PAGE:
SINGAPORE: The successive collapse of three US banks and the takeover of 167-year-old banking institution Credit Suisse by its Swiss rival UBS, has raised nervous questions about banks and whether the money they hold to is secure.
Would this spiral of fear spread to Asia and can a bank run – where depositors rush to withdraw their money – happen in Singapore?
The short answer: Highly unlikely.
That’s according to guests on the CNA podcast Heart of the Matter.
Sumit Agarwal, Professor at the School of Business at the National University of Singapore and Thilan Wickramasinghe, head of research Singapore and regional financials at Maybank Investment Banking Group, pointed to the tight regulation that is present in the country.
“I don’t think we should worry that much in Singapore context, because a few things have to happen. One is bad regulation. Two is macroeconomic conditions turning on you. and three, the bank making bad decisions – taking on a lot of risk, either credit risk or maturity risk,” said Agarwal.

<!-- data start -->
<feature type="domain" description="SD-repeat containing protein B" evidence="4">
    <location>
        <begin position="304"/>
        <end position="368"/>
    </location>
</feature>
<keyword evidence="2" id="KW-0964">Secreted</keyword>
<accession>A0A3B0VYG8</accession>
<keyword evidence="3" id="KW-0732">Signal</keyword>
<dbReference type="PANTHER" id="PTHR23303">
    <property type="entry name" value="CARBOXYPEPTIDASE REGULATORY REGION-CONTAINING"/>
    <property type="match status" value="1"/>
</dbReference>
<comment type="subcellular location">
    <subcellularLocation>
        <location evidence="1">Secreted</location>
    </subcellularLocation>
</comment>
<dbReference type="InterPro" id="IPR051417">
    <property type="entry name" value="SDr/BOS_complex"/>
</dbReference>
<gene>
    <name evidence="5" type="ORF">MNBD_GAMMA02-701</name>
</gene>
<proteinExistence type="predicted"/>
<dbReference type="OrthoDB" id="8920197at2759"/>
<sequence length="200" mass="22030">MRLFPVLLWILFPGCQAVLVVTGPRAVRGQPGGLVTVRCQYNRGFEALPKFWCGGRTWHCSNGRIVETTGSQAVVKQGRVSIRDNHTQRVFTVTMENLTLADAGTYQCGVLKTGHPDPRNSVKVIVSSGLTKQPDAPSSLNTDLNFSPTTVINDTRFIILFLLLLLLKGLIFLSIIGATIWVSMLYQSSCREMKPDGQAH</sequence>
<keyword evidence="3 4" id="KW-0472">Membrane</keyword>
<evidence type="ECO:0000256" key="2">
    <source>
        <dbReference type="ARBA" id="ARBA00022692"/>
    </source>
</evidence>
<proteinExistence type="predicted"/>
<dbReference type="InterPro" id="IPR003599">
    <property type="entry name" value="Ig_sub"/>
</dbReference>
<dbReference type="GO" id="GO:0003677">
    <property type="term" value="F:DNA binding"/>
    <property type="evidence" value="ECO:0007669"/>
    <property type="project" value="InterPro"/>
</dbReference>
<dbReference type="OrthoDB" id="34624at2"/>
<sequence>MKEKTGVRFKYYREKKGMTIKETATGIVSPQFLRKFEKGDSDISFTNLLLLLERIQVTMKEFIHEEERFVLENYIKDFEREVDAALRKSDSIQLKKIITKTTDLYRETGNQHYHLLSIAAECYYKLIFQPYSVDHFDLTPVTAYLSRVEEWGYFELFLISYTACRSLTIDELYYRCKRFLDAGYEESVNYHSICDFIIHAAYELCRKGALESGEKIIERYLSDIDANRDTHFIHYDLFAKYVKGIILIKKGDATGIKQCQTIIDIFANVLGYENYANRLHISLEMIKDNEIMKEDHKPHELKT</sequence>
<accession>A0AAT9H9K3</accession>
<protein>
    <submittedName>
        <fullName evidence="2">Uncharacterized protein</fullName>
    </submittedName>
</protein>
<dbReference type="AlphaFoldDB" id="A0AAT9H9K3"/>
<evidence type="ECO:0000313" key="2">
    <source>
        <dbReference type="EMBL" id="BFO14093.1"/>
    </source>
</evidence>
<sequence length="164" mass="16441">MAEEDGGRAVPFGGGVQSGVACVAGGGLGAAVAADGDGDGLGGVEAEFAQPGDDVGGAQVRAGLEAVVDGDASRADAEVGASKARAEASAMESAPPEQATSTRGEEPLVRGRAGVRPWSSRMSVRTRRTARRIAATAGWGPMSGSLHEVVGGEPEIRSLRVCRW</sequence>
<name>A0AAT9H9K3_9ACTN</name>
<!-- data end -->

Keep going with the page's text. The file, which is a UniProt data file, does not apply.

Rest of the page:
“Both should be caught by stress tests by the regulators,’’ he added.
Wickramasinghe said oversight is important in any jurisdiction, not just Singapore. And it boils down to knowing what sort of risks banks are taking with their businesses.
“As regulators, you need to put in very strong safeguards to ensure that there’s trust, not just in a single bank, but within the overall banking system. That’s what you see in Singapore,’’ he said.
This applies broadly in the Southeast Asian context too, where regulators tend to be conservative.
“They’ve been through this collective experience of the Asian Financial Crisis and the global financial crisis as well,’’ added Wickramasinghe.
Here are some highlights of that conversation:
A BANK RUN IN THE AGE OF ONLINE SPEED
Wickramasinghe: “People get spooked when there is a question on a bank’s solvency … Banking is all about balancing confidence and taking risks. As soon as that balance breaks down, you start losing faith.”
“If you look at Silicon Valley Bank, they actually had enough assets to cover their deposits. But that didn’t matter … People were spooked, and they wanted to take their money out.”